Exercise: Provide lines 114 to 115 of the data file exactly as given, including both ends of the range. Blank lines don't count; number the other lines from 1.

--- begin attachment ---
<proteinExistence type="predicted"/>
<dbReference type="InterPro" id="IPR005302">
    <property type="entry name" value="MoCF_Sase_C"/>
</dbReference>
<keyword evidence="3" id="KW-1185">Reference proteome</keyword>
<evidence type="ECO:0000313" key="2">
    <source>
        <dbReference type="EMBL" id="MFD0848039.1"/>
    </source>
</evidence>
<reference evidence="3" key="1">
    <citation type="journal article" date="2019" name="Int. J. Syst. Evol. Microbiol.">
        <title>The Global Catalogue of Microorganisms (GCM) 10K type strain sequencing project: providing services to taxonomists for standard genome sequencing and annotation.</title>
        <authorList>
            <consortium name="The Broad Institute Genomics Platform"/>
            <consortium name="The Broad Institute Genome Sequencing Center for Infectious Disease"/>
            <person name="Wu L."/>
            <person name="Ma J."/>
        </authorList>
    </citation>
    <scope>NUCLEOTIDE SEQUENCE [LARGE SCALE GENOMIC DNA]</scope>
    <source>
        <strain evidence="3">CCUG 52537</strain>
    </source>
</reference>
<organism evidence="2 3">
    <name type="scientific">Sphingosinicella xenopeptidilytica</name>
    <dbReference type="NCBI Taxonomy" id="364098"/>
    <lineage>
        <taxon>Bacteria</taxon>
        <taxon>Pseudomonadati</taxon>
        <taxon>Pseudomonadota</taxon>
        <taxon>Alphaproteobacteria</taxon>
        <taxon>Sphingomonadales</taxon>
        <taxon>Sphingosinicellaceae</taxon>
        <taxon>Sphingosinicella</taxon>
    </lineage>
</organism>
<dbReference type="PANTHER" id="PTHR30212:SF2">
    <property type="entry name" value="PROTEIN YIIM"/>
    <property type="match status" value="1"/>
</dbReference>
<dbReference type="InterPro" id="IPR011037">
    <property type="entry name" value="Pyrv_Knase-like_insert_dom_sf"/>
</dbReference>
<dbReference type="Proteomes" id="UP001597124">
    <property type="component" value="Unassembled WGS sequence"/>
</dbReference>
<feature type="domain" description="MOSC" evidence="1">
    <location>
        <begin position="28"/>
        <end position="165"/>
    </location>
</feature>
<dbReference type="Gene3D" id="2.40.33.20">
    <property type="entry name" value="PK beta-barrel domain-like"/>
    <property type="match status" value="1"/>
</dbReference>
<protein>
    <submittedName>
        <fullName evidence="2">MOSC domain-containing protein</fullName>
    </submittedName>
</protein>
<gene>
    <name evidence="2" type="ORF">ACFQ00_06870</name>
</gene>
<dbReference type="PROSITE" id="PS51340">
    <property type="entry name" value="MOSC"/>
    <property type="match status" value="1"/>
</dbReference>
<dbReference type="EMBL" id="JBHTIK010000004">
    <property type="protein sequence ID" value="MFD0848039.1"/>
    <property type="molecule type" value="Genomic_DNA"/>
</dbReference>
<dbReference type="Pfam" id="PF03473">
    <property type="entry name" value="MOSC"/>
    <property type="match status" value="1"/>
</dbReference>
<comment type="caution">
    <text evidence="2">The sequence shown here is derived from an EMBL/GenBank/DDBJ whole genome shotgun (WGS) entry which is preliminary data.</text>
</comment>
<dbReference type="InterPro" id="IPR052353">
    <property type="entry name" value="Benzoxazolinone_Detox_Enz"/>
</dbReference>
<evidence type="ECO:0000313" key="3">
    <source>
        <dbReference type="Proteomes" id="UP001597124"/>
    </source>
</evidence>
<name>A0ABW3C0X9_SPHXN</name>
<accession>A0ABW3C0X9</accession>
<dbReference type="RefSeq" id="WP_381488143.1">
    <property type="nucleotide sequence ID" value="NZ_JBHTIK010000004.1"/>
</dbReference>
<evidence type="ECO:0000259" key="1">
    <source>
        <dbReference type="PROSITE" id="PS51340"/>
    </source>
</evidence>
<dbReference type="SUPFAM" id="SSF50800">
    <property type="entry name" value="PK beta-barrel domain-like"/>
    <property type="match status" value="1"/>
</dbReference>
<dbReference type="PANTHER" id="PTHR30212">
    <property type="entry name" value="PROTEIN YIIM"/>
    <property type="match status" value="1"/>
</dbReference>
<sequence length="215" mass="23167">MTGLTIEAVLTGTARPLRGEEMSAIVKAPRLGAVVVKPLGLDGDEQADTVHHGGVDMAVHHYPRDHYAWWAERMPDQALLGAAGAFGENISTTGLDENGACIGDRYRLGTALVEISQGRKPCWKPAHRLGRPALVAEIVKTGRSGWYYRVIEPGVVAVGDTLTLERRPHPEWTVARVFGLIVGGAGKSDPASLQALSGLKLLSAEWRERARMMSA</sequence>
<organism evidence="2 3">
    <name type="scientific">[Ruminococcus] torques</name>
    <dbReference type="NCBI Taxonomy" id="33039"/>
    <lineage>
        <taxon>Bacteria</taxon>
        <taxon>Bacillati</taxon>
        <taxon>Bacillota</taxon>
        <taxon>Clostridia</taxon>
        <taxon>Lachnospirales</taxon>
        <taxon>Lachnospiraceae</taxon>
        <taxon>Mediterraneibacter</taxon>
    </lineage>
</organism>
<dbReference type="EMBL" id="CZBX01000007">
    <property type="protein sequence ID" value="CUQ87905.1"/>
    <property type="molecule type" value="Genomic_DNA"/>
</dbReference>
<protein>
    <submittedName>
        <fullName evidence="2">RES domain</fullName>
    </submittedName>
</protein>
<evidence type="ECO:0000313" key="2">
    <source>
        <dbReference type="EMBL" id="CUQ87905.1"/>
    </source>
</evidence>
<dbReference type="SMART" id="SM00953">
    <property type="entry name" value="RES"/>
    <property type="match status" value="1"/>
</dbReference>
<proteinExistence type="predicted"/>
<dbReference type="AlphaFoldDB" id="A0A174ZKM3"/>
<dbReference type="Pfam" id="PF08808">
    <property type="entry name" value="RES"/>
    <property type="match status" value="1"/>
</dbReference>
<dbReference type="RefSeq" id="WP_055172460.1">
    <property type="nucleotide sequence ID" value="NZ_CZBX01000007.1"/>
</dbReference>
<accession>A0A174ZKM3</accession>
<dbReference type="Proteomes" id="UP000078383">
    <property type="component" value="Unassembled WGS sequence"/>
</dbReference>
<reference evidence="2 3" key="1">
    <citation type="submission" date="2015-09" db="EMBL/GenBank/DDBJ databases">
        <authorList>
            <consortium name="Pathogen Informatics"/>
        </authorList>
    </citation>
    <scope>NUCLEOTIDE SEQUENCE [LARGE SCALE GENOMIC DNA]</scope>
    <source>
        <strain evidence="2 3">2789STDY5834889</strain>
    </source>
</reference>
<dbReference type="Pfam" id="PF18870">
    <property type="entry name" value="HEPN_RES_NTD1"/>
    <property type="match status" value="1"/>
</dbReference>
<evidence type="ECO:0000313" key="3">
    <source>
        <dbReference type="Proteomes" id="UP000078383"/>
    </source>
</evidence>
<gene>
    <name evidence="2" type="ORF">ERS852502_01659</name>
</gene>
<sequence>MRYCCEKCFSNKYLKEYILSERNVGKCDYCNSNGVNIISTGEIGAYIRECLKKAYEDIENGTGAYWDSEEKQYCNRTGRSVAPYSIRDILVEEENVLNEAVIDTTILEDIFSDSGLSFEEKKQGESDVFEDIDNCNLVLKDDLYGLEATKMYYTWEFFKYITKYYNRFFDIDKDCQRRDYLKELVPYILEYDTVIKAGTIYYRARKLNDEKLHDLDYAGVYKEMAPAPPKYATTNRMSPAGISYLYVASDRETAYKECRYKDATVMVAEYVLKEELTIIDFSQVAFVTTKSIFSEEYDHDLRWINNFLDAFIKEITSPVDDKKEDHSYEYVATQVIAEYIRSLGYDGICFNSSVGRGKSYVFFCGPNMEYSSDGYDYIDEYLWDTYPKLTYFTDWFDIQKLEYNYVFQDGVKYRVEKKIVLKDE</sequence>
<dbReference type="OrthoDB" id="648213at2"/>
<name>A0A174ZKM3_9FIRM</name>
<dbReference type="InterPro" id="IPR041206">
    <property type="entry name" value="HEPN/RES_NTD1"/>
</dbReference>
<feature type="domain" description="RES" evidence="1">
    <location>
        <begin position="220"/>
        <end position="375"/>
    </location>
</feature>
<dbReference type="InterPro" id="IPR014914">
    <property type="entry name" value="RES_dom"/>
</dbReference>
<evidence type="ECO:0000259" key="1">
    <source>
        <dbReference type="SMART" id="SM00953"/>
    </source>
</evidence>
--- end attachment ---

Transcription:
        <taxon>Bacillati</taxon>
        <taxon>Bacillota</taxon>